“Yoga is not about the shape of your body but the shape of your life.”
Every Sunday at 7 p.m., my yoga teacher welcomes our class to the mat with this quote.
Jenn, who is nearly seventy, leans into her down-dogs to my right and Nick, her nine-year old grandson, frequently lets out soft giggles as he cat-cows to my left. Just ten hours earlier, I leave soccer practice exhausted, ruminating on my coach’s instructions to set one physical goal for the coming week; shave our mile-time ten seconds, three long runs when last week he only imposed two… The list is always demanding, meant to push us to meet his exacting standards. There’s a method to his madness, and it has produced results for my team. We finished our last season as reigning state champions, bested only by Florida in the national finals last winter.
Yoga, on the other hand, has brought me the opposite gift: radical acceptance. You bring your present self to the mat day in and day out—linear progress is not the name of the game. Some days, Jenn slips into scorpion pose while Nick slips into a brief nap. Becoming a part-time yogi has taught me to meet my body, mind and my community where it is—a lesson that I will bring into this new chapter. As a member of the Duke community, I plan to be present, authentic, and teachable, knowing that accepting myself and others is the foundation for learning and growth.
2. Intellectual experience
Tell us about an intellectual experience in the past two years that you found absolutely fascinating.
This does not necessarily have to be written about a standard class in school – any ‘learning experience’ will do, in fact the more unique your subject matter of choice is, the better! In answering the question, be sure to both describe the experience and clearly convey why this experience fascinated you. What specifically about it piqued your interest? You want to demonstrate your passion vividly, so write with detail! Discuss how this experience impacted you intellectually and personally. Did it change your perspective, inspire new interests, or reinforce existing passions? Reflect on the knowledge or skills you gained as you explored this interest and how they might influence your future endeavors. Finally, explain how this intellectual experience aligns with your aspirations and goals as a student at Duke. Discuss how Duke’s resources, programs, or community can help you further explore or expand upon this intellectual experience.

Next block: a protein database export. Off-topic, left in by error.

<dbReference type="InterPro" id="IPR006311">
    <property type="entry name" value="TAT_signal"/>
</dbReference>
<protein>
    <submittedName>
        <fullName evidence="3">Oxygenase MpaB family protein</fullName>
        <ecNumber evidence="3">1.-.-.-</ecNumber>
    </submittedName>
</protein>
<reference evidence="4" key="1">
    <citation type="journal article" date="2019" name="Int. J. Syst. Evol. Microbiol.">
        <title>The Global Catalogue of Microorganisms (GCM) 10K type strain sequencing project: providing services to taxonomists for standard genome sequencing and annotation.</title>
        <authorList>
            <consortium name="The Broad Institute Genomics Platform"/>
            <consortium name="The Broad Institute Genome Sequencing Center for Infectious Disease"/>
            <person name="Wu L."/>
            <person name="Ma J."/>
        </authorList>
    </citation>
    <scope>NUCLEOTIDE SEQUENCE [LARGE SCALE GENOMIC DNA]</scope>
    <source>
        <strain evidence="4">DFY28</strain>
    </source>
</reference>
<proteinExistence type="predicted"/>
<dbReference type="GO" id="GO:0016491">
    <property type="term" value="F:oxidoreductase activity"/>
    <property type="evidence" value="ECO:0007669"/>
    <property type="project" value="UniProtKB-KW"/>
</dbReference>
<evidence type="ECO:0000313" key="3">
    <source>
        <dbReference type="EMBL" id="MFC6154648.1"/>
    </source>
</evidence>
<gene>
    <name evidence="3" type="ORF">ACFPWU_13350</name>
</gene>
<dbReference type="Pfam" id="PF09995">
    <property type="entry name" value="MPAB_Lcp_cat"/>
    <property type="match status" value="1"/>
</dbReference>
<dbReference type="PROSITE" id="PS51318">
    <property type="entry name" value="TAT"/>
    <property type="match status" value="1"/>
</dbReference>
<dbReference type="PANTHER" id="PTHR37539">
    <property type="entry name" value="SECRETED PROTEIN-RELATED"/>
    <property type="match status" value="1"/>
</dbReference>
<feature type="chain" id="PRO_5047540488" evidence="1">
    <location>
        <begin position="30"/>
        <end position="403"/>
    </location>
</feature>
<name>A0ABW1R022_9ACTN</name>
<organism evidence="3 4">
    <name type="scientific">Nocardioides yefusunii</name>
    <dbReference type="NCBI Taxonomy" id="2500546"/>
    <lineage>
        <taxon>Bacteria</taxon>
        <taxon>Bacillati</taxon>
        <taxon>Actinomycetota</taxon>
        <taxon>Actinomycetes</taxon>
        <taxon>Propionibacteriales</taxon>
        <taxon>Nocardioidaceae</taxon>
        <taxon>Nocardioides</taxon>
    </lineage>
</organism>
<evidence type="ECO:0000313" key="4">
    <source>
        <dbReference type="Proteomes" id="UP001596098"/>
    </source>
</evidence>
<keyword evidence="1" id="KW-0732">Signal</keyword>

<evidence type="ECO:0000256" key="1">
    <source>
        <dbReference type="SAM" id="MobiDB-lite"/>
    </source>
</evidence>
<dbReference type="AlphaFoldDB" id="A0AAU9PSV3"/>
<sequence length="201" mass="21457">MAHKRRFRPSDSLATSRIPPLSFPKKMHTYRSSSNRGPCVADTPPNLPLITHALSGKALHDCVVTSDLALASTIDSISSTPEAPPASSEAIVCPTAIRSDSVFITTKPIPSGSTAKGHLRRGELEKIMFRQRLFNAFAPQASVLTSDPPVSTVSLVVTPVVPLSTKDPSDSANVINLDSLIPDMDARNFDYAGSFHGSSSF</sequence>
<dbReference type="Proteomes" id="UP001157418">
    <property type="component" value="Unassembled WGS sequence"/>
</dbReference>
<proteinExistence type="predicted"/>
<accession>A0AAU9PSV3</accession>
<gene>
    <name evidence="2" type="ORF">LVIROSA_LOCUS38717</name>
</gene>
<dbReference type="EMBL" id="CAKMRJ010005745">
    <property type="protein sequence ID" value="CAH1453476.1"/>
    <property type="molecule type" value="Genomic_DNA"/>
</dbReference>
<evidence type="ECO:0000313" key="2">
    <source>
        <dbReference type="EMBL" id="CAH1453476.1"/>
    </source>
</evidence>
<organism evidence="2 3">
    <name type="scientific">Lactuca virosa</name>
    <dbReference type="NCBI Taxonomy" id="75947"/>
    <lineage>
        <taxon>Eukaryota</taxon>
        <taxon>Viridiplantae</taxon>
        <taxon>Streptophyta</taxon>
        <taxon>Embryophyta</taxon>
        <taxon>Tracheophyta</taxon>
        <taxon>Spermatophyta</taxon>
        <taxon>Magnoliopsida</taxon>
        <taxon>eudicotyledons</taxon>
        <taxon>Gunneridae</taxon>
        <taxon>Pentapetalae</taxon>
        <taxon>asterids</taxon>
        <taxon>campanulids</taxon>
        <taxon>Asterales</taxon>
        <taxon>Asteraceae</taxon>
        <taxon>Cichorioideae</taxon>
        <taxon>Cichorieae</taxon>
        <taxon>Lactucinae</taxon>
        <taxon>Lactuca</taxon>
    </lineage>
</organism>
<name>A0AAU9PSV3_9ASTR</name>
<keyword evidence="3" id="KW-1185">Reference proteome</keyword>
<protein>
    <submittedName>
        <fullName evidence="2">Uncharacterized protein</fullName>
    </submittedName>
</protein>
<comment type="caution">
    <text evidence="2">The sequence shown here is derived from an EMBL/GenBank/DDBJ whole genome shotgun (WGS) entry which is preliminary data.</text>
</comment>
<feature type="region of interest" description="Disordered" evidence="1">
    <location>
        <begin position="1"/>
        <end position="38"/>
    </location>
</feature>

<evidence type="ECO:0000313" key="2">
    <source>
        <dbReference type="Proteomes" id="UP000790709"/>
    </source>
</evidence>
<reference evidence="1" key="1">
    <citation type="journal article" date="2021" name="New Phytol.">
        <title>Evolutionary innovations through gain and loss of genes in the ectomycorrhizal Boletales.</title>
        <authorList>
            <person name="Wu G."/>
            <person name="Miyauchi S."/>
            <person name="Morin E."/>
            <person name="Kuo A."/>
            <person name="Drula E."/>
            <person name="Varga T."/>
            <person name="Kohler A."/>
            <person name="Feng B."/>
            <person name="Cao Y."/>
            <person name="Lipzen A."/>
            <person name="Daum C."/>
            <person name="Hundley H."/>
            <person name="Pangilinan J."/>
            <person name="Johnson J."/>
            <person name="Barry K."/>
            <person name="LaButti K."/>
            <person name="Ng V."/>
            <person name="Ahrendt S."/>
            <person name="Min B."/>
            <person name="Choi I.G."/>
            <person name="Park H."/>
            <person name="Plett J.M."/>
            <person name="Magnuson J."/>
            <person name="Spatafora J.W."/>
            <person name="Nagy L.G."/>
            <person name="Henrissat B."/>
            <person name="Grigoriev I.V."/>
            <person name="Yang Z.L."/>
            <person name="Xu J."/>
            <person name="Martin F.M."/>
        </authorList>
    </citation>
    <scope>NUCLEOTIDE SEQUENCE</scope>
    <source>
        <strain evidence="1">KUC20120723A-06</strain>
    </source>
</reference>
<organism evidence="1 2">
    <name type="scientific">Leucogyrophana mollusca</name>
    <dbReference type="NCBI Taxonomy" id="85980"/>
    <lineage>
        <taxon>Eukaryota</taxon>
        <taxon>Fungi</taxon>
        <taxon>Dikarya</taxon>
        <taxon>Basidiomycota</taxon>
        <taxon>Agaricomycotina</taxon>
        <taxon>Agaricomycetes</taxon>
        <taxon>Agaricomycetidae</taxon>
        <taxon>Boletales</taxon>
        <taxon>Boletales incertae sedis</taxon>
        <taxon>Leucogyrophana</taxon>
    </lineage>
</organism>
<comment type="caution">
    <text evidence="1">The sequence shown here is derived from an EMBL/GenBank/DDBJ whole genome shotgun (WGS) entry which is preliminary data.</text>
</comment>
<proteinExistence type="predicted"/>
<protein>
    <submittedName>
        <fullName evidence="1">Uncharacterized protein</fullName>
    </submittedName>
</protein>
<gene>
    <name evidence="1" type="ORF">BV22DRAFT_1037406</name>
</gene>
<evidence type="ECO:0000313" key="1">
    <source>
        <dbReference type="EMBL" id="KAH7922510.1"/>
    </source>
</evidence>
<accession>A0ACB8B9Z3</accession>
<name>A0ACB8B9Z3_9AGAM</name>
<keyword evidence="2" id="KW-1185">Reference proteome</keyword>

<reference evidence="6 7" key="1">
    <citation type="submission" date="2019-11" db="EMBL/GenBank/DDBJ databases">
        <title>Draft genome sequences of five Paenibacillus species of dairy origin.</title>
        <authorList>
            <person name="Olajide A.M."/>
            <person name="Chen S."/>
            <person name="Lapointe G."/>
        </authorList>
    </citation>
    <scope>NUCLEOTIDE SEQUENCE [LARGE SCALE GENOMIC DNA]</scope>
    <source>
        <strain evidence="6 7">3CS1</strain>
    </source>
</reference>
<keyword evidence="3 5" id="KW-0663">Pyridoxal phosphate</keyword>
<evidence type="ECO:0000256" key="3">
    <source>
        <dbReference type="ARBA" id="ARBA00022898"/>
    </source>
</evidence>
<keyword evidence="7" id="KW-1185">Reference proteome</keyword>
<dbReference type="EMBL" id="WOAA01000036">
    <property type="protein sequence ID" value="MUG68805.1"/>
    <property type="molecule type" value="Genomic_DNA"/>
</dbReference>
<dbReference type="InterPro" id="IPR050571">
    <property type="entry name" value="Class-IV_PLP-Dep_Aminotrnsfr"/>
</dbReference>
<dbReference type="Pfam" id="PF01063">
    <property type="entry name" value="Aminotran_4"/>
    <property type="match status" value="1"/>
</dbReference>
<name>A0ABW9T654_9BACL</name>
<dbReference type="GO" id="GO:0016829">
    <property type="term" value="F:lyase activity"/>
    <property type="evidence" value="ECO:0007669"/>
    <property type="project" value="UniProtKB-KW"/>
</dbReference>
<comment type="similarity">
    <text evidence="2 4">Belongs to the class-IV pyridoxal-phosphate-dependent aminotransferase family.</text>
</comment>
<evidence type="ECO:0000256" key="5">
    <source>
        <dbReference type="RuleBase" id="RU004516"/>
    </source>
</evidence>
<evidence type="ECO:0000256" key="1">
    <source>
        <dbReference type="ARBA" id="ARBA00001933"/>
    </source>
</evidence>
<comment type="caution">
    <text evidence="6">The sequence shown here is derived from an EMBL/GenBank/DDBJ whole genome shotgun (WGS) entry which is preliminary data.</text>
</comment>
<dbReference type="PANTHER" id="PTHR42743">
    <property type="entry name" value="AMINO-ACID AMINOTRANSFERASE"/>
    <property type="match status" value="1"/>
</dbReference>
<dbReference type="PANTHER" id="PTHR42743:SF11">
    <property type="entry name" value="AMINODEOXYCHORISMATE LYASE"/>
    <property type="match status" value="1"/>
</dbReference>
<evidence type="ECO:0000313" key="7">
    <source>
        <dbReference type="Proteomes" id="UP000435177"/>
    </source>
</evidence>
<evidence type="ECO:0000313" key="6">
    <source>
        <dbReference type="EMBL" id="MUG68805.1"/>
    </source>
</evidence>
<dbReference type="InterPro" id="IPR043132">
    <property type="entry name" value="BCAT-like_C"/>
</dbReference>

Upon waking, I immediately roll over and grab my pen and notepad from my nightstand and begin scribbling, my eyes barely open. Growing up, I was obsessed with decoding dreams and uncovering the message behind their vivid imagery. Learning about lucid dreaming and REM sleep fueled my curiosity about the mind. Stacks of “Dream Dictionaries” littered my nightstand.
An avid podcast listener, I chanced upon “The Huberman Lab,” hosted by Andrew Huberman, a neuroscience professor at Stanford University. His engaging discussions unraveled the complexities of neurobiology and psychology, weaving them into practical insights for everyday life. As I spent hours soaking in each episode that revealed the neuroscience behind a new phenomenon—from dreams and memories to growth mindset and goal-setting—I was not only fascinated by Huberman’s endless knowledge, but how he made it accessible to the public, enabling anyone to apply his teachings and improve their own lives.
Drawing from the podcast’s wisdom, I initiated “Thriving Tools,” an educational series within my high school’s Psyched Club. This endeavor aimed to empower fellow students with science-backed strategies for improving memory, motivation, and effective learning. Friends’ successes—better sleep, information retention, and increased classroom confidence—were the ultimate reward.